Once upon a time, Tabasco sauce was considered spicy and a jalapeno hit the upper threshold of heat for the American palate. But that was before 2007, when the Bhut jolokia—an Indian chili better known as the ghost pepper—became the first to top a million Scolville Heat Units (SHU), the measure of spicy pain. While your typical sweet pepper weighs in at zero on the Scolville scale, the ghost pepper's 1 million SHUS make it 125 times hotter than your hottest jalapeno; between 200 and 400 times hotter than Tabasco sauce.
Having eaten it, I can honestly say that if it's not the world's hottest tortilla chip, I'm afraid of the chip that beats it.
While the ghost pepper weighs in at 1 million SHU's, the Carolina Reaper has been measured as high as 2.2 million SHU—more than twice as hot. But the amount of capsaicin, the compound that triggers our mouths to feel the burn, can vary depending on growing conditions. On average, the Carolina Reaper clocks in at 1.569 SHUS, and the ghost pepper around 800,000 SHU. Of course, averages can shift.
“The reapers are much hotter now,” says Ed Currie, founder of the Puckerbutt Pepper Company and the creator of the Carolina Reaper. Currie supplied the reapers used in the chip. “We're being recertified at Guinness World Records right now with an average of 1.922 million instead of 1.569 million SHU. The peppers themselves are coming in about a fifth hotter to a third hotter.”
And turning the pepper into a powder doesn't weaken the heat. It actually concentrates it: you're losing all of that water. What this means is that even if you've eaten the Carolina Reaper Madness Tortilla Chip in the past—this is the second year the company has offered this limited-edition chip—this year's version should be even hotter. It's no wonder the company sells single chips instead of a bag, packing the daunting snack in a box that looks like a coffin. It reads like a marketing gimmick, but it's a gimmick designed to save us from ourselves.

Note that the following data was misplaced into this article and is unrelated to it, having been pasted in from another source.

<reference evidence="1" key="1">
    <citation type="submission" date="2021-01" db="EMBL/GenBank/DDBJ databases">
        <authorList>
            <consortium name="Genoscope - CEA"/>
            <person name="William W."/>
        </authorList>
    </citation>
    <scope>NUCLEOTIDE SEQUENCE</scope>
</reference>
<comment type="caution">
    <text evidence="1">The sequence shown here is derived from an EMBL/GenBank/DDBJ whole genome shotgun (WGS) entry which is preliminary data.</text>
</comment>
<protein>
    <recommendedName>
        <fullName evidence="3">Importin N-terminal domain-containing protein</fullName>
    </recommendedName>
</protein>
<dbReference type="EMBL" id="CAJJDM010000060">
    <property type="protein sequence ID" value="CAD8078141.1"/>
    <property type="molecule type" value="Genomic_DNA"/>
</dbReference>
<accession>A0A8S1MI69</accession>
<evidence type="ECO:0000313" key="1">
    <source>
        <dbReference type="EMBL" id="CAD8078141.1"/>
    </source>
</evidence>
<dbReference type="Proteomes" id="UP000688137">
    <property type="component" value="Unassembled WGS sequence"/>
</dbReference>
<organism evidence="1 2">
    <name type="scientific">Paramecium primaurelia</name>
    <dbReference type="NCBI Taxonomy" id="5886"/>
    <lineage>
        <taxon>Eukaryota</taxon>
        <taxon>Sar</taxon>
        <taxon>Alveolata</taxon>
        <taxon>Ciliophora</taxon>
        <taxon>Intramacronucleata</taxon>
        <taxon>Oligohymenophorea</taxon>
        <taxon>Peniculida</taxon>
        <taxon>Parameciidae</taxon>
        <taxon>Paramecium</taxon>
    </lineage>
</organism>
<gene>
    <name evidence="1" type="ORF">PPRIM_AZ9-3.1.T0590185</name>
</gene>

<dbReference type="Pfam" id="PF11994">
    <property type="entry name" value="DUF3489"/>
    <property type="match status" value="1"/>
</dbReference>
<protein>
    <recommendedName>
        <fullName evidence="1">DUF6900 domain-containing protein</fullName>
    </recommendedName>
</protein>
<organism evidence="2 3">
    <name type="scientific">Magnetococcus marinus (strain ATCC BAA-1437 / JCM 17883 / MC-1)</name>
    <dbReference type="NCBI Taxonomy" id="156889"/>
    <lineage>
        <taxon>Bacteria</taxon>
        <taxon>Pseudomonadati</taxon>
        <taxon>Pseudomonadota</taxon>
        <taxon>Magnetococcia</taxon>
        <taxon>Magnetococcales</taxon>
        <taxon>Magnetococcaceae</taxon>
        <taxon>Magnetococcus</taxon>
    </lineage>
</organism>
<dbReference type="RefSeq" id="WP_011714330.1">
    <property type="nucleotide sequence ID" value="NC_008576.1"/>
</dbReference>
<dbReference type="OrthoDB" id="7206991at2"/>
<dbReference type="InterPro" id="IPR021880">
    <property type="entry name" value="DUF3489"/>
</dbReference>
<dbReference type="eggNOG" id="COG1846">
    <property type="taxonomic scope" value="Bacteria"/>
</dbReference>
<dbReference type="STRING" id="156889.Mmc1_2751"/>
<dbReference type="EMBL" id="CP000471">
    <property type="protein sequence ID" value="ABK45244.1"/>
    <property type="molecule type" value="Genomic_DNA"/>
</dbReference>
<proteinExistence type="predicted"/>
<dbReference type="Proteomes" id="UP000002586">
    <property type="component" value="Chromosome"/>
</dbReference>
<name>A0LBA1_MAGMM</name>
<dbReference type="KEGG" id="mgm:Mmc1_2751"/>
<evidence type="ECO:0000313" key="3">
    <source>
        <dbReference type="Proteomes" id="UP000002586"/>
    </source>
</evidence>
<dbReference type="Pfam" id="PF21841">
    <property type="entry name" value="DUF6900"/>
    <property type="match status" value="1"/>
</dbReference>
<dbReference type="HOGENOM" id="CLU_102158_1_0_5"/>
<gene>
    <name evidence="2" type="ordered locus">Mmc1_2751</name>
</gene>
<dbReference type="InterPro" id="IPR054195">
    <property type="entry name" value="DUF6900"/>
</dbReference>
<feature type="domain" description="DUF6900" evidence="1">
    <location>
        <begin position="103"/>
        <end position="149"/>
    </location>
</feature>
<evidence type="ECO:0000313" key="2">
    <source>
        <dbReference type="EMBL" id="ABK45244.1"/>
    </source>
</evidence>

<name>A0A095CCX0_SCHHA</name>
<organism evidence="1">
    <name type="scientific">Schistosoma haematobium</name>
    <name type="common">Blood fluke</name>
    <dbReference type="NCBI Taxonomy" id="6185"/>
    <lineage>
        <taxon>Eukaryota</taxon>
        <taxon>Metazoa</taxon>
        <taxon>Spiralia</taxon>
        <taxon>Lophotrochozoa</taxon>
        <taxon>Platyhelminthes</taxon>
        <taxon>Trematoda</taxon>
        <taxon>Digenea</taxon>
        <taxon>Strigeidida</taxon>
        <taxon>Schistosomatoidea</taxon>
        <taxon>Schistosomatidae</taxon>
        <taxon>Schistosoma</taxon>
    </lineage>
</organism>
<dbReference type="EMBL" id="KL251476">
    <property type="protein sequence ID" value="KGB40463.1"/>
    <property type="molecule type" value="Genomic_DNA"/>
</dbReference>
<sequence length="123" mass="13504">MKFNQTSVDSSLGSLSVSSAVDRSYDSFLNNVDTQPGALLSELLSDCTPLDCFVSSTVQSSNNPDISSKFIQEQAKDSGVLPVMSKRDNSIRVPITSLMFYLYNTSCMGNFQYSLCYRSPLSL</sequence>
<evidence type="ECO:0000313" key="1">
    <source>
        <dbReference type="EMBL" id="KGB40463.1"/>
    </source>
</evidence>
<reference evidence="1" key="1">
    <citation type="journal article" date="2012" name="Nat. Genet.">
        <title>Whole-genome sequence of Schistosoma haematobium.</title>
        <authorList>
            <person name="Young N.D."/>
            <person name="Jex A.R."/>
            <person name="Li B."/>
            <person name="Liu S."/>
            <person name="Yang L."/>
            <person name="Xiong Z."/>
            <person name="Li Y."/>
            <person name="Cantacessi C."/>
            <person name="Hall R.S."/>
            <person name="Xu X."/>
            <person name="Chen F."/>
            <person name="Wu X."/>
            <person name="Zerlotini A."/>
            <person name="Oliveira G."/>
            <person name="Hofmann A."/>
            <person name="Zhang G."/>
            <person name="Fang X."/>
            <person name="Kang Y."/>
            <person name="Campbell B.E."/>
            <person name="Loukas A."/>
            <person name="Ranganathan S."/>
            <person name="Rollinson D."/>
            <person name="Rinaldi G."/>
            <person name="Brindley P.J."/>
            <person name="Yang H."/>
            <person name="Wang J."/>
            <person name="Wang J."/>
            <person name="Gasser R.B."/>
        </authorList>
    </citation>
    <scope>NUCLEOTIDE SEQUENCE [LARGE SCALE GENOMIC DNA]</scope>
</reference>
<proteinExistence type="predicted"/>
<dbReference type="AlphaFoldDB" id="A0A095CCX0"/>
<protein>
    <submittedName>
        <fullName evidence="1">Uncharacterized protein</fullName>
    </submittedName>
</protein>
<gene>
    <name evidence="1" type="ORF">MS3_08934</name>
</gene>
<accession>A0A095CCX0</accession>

While the burning in my mouth had pretty much abated within an hour of chomping the chip, I could still feel its presence several hours later. I could practically track the progress of my digestion through the (not totally unpleasant) burning sensation of the chip winding its way through my intestines.
“That's one of the things with the Carolina reaper,” says Currie. “It doesn't go away for a long, long time. And every time you think it's gone away, you have a drink of something or you start moving around, your body just reactivates and all that heat is back again.”
Capsaicin creates a burning sensation by exciting the body's TRPV1 receptors, sensors that are ordinarily responsible for sensing actual heat. But TRPV1 receptors aren't just located in our mouths—they're located in our intestines too. When they're excited by capsaicin, they can speed up the rate at which food moves through our bowels. That leaves the body with less time to break down the capsaicin culprit. There are TRPV1 receptors in the anus too, which means eating a heavy dose of capsaicin can, for some people, cause a burning sensation on both ends of the equation. Why would anyone sign up for such a fate? It may have something to do with a human quirk called “benign masochism,” which we explain in the video below:
My Popular Science coworker Billy Cadden, who also sampled a Carolina Reaper Madness chip, says that for him it burned the whole way down—albeit less upon exit than on entrance. I was lucky enough not suffer any scatological side-effects, but it's not clear why I was spared this final kick.
If all of this seems like madness, Ed's kids are probably laughing at you.
“My four-year-old and my five-year-old will grab something that's definitely hotter than what most people can tolerate, like a Carolina Reaper, and they will eat it,” says Currie. “And as soon as their nose starts running or they start crying they'll go, 'oh, I need ice cream.' Their motivation is not that they want the hot. It's that they want ice cream instead of finishing their dinner.”
What most of us see as a bowel-threatening challenge, his kids just see as a means to a cold, creamy end.